While the developed world still tends to think of hiv as a disease of gay men, there are more women world-wide than men who are living with hiv. And a lot of that is a direct result of the poverty and powerless of women in third-world countries.

The focus on preventing vaginal (man to woman) transmission is also indirectly a focus on preventing transmission from mother to child. It's a very large picture overall.

But do not despair as a gay man - this focus is going to ultimately ALSO benefit gay men. It's just that in this particular field of hiv prevention research, the focus is (for once), on women and that's how it should be. The reason I ask you to not despair nor feel slighted is because once we find a microbial gel that works vaginally for women, there is no reason to think that it won't work for MSM as well.

Historically, research into any of the various fields of hiv treatment and prevention has by and large been conducted on men. So please don't begrudge this one small area where the focus has been on women. At the end of the day, it will benefit us all.

It's not so much that online news sites are reluctant (or squeamish or whatever) to report the development of microbial gels from the anal point of view, it's simply that the research itself is focusing on vaginal use. Once we have a microbial gel that works vaginally, as I said earlier, there's no reason to think it won't work rectally as well.

It's just that there is a greater need for a vaginal gel, due in large part to gender politics and the powerlessness of women to negotiate for condom use in many cultures - those same cultures where hiv is rampant amongst the heterosexual community.

I'm not so sure that this sort of thing would be used as an under-the-skin implant. The agents they've been looking at for use in antimicrobial gels are agents that protect the cells that hiv can latch onto and infect, such as the cells that line the vagina. These same types of cells are also found in the rectum.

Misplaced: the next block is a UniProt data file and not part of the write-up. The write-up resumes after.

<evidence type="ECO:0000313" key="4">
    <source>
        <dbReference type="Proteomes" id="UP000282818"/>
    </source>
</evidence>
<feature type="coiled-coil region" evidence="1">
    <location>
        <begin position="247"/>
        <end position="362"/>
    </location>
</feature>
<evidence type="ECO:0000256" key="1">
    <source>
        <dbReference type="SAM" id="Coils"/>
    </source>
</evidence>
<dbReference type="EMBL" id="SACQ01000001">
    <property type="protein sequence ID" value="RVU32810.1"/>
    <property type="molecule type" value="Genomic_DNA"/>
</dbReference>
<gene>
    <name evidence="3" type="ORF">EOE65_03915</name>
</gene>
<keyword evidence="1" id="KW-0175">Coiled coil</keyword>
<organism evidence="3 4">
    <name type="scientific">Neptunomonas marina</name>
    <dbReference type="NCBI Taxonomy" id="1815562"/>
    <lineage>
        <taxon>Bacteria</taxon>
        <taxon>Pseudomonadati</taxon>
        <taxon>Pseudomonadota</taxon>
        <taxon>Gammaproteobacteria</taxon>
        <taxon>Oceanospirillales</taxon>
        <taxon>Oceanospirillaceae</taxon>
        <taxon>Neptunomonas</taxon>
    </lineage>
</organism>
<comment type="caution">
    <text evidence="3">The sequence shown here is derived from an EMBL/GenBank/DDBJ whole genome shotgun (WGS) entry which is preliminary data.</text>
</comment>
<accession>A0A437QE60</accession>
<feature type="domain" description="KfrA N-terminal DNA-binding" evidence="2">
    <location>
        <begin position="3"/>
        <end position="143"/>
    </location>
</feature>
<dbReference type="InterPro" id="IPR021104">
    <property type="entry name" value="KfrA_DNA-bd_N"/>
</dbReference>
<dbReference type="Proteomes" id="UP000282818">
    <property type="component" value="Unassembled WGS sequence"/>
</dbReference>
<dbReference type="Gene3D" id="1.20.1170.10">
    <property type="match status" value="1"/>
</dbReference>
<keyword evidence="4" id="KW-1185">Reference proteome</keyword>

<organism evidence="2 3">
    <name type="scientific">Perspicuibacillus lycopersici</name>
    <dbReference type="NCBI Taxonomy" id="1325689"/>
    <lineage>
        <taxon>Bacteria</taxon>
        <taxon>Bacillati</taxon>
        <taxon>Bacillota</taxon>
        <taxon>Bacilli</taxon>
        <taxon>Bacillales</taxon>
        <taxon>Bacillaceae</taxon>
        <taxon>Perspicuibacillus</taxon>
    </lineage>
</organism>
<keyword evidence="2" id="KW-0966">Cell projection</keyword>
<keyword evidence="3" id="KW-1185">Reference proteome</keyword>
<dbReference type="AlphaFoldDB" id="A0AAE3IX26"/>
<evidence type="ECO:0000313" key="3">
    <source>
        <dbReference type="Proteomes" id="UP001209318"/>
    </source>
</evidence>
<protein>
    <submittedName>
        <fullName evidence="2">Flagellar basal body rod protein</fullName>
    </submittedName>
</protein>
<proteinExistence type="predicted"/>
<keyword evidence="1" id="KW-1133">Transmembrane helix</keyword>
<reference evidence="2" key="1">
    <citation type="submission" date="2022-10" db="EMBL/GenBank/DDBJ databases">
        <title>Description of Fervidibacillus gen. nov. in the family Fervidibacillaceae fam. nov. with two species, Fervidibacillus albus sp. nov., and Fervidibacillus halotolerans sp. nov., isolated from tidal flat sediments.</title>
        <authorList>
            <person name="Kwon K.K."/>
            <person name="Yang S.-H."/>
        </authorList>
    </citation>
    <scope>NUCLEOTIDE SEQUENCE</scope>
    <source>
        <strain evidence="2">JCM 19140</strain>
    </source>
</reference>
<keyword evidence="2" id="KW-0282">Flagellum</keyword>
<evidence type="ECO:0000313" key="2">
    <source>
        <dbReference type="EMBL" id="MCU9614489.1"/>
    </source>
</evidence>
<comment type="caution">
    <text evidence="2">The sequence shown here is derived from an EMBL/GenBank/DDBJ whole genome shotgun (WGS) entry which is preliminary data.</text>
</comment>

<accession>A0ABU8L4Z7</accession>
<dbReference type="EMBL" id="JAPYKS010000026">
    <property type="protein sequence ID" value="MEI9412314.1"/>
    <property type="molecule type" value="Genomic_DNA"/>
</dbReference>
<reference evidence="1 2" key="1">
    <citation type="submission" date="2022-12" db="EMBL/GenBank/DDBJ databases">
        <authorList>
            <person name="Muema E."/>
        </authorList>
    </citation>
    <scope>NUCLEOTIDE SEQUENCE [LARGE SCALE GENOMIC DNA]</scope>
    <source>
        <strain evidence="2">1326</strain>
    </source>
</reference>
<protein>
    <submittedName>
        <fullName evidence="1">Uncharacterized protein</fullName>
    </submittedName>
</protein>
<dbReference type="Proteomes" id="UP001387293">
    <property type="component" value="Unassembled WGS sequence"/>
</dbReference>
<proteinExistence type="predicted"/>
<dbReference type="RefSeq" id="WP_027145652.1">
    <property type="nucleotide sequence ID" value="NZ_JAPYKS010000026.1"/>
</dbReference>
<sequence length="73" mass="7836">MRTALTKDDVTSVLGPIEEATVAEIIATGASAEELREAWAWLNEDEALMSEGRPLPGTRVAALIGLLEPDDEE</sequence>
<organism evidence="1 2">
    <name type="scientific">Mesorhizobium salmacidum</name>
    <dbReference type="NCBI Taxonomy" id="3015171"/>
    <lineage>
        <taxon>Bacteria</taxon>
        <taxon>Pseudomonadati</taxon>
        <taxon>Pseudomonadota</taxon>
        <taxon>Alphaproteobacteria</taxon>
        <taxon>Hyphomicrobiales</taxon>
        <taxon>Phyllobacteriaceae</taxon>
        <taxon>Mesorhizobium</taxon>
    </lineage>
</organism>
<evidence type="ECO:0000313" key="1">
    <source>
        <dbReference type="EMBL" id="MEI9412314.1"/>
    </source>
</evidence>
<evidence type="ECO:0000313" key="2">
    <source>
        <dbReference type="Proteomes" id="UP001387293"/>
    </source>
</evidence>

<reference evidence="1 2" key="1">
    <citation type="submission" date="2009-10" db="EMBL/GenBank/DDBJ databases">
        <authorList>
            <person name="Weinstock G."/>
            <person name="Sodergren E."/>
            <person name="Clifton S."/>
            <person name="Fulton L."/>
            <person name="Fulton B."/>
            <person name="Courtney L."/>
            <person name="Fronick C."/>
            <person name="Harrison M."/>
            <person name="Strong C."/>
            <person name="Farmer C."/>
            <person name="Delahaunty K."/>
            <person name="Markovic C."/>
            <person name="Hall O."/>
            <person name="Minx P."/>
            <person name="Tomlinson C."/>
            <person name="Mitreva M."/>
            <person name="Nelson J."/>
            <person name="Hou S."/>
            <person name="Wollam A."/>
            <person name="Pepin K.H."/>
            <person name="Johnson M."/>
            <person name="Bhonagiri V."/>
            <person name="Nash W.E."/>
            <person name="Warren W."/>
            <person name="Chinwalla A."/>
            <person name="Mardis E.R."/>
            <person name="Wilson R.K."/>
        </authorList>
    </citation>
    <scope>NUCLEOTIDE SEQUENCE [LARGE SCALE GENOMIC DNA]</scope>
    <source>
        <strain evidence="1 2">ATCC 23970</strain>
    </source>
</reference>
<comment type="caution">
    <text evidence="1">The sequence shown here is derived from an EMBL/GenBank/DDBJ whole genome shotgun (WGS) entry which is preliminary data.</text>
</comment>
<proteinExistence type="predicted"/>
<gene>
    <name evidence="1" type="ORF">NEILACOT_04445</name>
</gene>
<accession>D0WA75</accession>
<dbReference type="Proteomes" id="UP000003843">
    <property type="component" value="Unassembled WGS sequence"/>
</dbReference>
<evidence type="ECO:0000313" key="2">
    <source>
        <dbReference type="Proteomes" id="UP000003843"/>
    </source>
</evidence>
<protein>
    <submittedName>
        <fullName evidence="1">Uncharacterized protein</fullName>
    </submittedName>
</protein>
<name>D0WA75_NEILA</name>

It makes more sense to deliver these antimicrobial agents directly to the area where they're needed, rather than some under-the-skin implant, unless of course if you're suggesting these implants are placed inside the vagina or rectum. I can't see that happening.

Any advance in a viable antimicrobial vaginal gel is good news, because any such gel is very likely - if not most certainly - going to work in the rectal tissues as well. So rather than feel slighted that you rarely see reference to an anal application when reading these news stories, rejoice that we've come another step closer to producing something like this that works, because it will work for women and men alike. It just so happens that women have the greater need at the moment - not only for their own sakes, but also for their (unborn) children's sake as well.
Condoms are a girl's best friend

Condom and Lube Info  



"...health will finally be seen not as a blessing to be wished for, but as a human right to be fought for." Kofi Annan

Nymphomaniac: a woman as obsessed with sex as an average man. Mignon McLaughlin

HIV is certainly character-building. It's made me see all of the shallow things we cling to, like ego and vanity. Of course, I'd rather have a few more T-cells and a little less character. Randy Shilts

Offline littleprince

  • Member
  • Posts: 201
Re: Nanoparticles loaded with bee venom kill HIV
« Reply #3 on: March 08, 2013, 03:27:14 PM »
Quite a nice summary, Ann. I totally agree and don't feel slighted. I just had a bit of a chuckle when I read the story because even when talking about topic which so many people find a taboo topic (HIV), the writer kept away from the other taboo topic of inserting things into an anus. The way I see HIV research is that one small step forwards for one part of the population ultimately will lead to huge gains for everyone just because we know so little.

The nano particle technology was initially developed to be injected into the blood stream. My mind immediately went to a future of everyone having nanoparticles in their blood acting as almost a secondary immune system. If this technology works it has much bigger implications than just HIV.

Offline DrewEm

  • Member
  • Posts: 53
Re: Nanoparticles loaded with bee venom kill HIV
« Reply #4 on: March 10, 2013, 01:09:59 AM »
Out of curiosity, how would this affect those who have an allergic reaction to bee stings?

Offline YellowFever

  • Member
  • Posts: 157
Re: Nanoparticles loaded with bee venom kill HIV
« Reply #5 on: March 10, 2013, 10:29:29 AM »